Soft territorial cooperation -
that is spontaneous, outside EU frameworks - helps achieve the
principles of territorial cohesion policy in partnership and
subsidiarity and it may lead to the adoption of strategic
integrated territorial development strategies regarding
Furthermore, it is a form of cooperation that helps to widen the range of actors involved in the planning and implementation of policy, assisting public authorities at all geographical levels in promoting functional integration.
These were the findings of a research project by the ESPON study programme, which specializes in regional analyses, and which analysed 12 soft territorial cooperation initiatives across Europe.
This type of cooperation, the researchers explain, happens in the whole of Europe, at the level of macro-regions (like those of the Baltic Sea, the Danube, the Alps and the Adriatic-Ionian region), in trans-border functional areas (Euregio Tyrol-Alto Adige-Trentino), in metropolitan regions and in rural areas.
The advantage of soft territorial cooperation initiatives is that of having 'open' borders and therefore being able to develop at various geographical levels with the aim of reaching functional integration.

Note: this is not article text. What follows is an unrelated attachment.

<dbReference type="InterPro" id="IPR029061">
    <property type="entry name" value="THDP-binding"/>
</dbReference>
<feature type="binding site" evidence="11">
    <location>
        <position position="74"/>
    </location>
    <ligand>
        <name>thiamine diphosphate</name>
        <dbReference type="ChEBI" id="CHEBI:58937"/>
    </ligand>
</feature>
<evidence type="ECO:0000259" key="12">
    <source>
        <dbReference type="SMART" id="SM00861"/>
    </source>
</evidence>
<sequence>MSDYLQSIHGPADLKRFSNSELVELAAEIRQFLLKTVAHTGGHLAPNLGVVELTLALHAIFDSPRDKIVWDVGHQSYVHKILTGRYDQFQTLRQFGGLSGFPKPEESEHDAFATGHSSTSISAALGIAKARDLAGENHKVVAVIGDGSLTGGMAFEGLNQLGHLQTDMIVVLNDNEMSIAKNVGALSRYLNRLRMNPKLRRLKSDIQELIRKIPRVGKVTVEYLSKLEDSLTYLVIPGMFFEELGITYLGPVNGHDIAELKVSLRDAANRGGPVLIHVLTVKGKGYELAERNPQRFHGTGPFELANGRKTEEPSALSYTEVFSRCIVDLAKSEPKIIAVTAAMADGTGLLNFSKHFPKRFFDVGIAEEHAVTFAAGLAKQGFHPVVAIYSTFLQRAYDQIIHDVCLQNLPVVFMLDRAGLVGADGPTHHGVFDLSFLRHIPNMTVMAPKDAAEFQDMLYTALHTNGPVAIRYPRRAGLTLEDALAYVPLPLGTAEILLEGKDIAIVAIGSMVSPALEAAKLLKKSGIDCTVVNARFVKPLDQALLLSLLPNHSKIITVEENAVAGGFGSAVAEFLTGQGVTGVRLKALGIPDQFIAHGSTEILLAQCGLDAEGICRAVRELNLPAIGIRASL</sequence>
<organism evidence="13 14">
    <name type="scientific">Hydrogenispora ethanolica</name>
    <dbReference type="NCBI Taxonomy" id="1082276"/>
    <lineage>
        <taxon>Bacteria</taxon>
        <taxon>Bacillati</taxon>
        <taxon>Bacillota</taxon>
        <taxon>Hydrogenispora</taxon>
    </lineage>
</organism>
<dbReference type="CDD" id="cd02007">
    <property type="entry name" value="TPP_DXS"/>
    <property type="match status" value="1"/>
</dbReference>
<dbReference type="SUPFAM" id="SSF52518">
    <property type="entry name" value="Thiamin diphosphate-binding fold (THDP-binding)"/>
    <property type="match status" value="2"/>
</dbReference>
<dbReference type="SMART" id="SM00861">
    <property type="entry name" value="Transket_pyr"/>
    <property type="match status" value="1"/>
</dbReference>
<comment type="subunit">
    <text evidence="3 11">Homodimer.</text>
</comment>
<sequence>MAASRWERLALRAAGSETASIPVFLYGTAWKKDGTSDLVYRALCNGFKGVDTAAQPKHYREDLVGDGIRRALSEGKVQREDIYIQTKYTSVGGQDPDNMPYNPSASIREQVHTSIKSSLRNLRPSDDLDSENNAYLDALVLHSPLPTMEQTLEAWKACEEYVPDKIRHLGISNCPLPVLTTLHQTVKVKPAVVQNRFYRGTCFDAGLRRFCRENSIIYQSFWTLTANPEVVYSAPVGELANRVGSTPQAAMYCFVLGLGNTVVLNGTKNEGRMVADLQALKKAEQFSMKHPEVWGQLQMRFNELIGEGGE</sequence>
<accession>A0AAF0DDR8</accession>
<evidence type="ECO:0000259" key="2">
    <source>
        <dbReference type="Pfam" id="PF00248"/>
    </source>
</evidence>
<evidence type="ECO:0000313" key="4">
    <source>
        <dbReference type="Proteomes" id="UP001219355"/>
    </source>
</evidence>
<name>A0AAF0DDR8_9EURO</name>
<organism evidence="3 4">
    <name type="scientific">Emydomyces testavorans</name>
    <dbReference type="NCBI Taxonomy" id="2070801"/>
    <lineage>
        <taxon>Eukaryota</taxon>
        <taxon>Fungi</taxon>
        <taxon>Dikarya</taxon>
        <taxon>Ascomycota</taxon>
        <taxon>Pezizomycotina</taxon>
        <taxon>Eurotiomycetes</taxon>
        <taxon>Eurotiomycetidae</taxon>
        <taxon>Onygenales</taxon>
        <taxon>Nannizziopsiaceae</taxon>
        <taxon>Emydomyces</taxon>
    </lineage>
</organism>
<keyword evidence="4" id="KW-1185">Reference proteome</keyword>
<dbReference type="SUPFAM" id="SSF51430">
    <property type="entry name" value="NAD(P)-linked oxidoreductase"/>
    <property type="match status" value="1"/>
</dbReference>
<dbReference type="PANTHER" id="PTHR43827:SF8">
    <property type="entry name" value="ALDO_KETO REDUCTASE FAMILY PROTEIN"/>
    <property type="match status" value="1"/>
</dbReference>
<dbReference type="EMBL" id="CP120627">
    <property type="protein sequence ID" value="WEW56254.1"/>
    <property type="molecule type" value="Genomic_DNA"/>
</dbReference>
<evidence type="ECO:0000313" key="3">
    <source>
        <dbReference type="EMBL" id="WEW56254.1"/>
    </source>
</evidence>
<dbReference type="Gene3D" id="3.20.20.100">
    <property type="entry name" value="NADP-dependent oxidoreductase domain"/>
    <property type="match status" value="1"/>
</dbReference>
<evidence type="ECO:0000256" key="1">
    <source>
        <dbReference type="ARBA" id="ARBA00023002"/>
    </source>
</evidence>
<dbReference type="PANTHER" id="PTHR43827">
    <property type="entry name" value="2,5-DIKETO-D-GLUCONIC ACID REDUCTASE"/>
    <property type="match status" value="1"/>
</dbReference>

In other words, the territory of cooperation is not a predefined geographical unit, but varies each time according to the areas that are relevant for the issues identified by the stakeholders.
Soft territorial cooperation does not set itself up as an alternative to 'hard' cooperation, but rather is a complement to it.
Structured forms of cooperation are stable over time and can have a greater democratic legitimacy, while soft ones are often useful to involve a wider range of actors in territorial governance.
A fundamental element of soft cooperation forms is the fact that they help plan and implement result-oriented solutions, solutions to which the actors involved have developed a sense of belonging.
The starting point for soft cooperation initiatives is, in the majority of cases, the existence of a community of purpose.
Their experimental nature further enables them to act outside traditional frameworks, for example via joint actions by public and private bodies, at various levels.
The European principle of territorial cohesion, the researchers observe, can be pursued via the systematic promotion of soft territorial cooperation at all geographical levels.
On this basis, the existing solutions to combine financial instruments with structural funds and European investments could be further developed to facilitate the implementation of strategies identified by soft territorial cooperation initiatives.
Indeed, earmarking funds for soft territorial cooperation allows cohesion policy to be less restricted by administrative confines and to be closer to the needs of European citizens and businesses.
(photo: Italian Foreign Minister Luigi Di Maio meets his Austrian counterpart Alexander Schallenberg)
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